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Amazon founder Jeff Bezos is buying one of the top U.S. newspapers. The Washington Post announced Monday that Bezos is buying the paper and its affiliated publications for $250 million.
Known for breaking major stories - it’s been an icon of print journalism for decades. But faced with declining circulation and a sharp drop in operating revenue, Washington Post Chairman Donald Graham told employees - the paper stood a better chance with a new owner.
“We knew we could keep the Post alive, we knew it could survive. But our aspirations for the Post have always been higher than that," said Graham.
Newspapers have been losing readership and advertising revenue to on-line rivals.
“I’ve been a subscriber before but I don’t really subscribe to anything anymore. I read everything online," said woman.
Enter Internet pioneer and Amazon founder Jeffery Bezos - the world’s 11th richest man - with an offer to buy the Post for a quarter of a billion dollars.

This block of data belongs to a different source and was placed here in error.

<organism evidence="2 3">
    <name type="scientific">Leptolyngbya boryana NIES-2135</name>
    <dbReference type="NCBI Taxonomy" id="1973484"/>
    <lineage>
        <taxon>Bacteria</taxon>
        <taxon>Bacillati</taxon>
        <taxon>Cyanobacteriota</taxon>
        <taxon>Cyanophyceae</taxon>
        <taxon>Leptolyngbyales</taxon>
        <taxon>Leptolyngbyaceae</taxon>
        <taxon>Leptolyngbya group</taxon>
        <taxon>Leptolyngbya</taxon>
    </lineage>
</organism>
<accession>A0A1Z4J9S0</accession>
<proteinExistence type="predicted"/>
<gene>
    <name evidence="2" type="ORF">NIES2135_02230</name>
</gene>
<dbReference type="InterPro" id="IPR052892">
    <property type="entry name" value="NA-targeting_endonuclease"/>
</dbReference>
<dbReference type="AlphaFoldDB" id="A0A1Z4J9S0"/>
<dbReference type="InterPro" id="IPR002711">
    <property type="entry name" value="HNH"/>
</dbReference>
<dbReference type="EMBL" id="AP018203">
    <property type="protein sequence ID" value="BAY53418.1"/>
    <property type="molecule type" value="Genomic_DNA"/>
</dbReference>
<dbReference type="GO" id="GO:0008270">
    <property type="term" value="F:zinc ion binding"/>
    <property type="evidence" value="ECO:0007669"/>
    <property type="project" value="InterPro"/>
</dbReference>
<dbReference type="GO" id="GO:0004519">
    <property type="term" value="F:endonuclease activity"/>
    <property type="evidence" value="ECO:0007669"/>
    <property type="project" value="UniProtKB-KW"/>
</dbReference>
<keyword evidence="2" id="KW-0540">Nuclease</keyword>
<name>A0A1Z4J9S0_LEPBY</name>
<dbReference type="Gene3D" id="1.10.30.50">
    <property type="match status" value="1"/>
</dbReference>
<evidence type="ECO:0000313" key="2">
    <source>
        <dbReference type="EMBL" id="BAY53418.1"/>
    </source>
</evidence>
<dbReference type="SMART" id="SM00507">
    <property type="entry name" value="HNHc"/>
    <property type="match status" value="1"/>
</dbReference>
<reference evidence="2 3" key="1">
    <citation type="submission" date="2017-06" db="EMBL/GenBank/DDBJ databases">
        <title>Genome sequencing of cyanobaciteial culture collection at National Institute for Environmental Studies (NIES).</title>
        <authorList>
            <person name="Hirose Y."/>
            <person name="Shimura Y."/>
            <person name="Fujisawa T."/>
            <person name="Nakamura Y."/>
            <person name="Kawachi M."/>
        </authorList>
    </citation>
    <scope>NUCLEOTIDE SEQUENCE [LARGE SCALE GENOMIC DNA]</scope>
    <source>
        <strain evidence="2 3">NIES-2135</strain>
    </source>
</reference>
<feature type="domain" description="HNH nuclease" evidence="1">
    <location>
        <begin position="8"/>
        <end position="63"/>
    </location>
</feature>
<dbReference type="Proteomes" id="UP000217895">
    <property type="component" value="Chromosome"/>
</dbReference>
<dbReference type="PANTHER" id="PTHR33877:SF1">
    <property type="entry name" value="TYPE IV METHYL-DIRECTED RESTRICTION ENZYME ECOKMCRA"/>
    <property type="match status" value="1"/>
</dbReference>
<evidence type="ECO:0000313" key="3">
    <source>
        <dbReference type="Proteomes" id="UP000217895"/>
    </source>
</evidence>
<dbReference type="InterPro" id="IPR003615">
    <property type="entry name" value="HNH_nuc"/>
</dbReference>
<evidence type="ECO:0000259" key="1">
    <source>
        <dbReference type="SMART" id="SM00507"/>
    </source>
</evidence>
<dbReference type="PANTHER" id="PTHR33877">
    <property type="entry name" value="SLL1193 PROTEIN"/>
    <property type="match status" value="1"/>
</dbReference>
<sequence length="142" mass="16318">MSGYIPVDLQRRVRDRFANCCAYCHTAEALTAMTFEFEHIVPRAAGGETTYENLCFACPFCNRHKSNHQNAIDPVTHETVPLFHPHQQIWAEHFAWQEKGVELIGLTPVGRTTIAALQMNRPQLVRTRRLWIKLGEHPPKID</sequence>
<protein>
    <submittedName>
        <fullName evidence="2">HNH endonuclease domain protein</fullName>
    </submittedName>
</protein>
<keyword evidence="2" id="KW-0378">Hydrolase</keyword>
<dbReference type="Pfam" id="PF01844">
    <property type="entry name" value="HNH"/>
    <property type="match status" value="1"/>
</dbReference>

Some call it a smart move by Bezos - and a timely one for the Washington Post.
Author and media studies professor Paul Levinson says it was time for the newspaper to dive into the digital age. He spoke to VOA via Skype.
“Because the future of newspapers is online. This doesn’t mean that print newspapers will go out of existence, as a matter of fact, the best chance that printed newspapers have to continue is if they have a vibrant, active, growing, online presence and that’s what Amazon can do for Washington Post," said Levinson.
After decades of Graham family ownership, Bezos assured the family and Post employees that the paper's mission and character would not change - promising to leave operations to the paper’s managers.
Chris Tolles, the CEO of Topix - an online news community that reaches millions - says the Post is an important voice in the news business and U.S. politics. He spoke to VOA on Skype.
“I think it’s one of the top three or four big newspapers in the United States and its editorial pages carry weight; they’re read by presidents and Congress and their families," said Tolles.
The Post earned its strong reputation by breaking stories such as the Watergate scandal, the Pentagon papers and more recently, disclosures about the National Security Agency’s surveillance programs.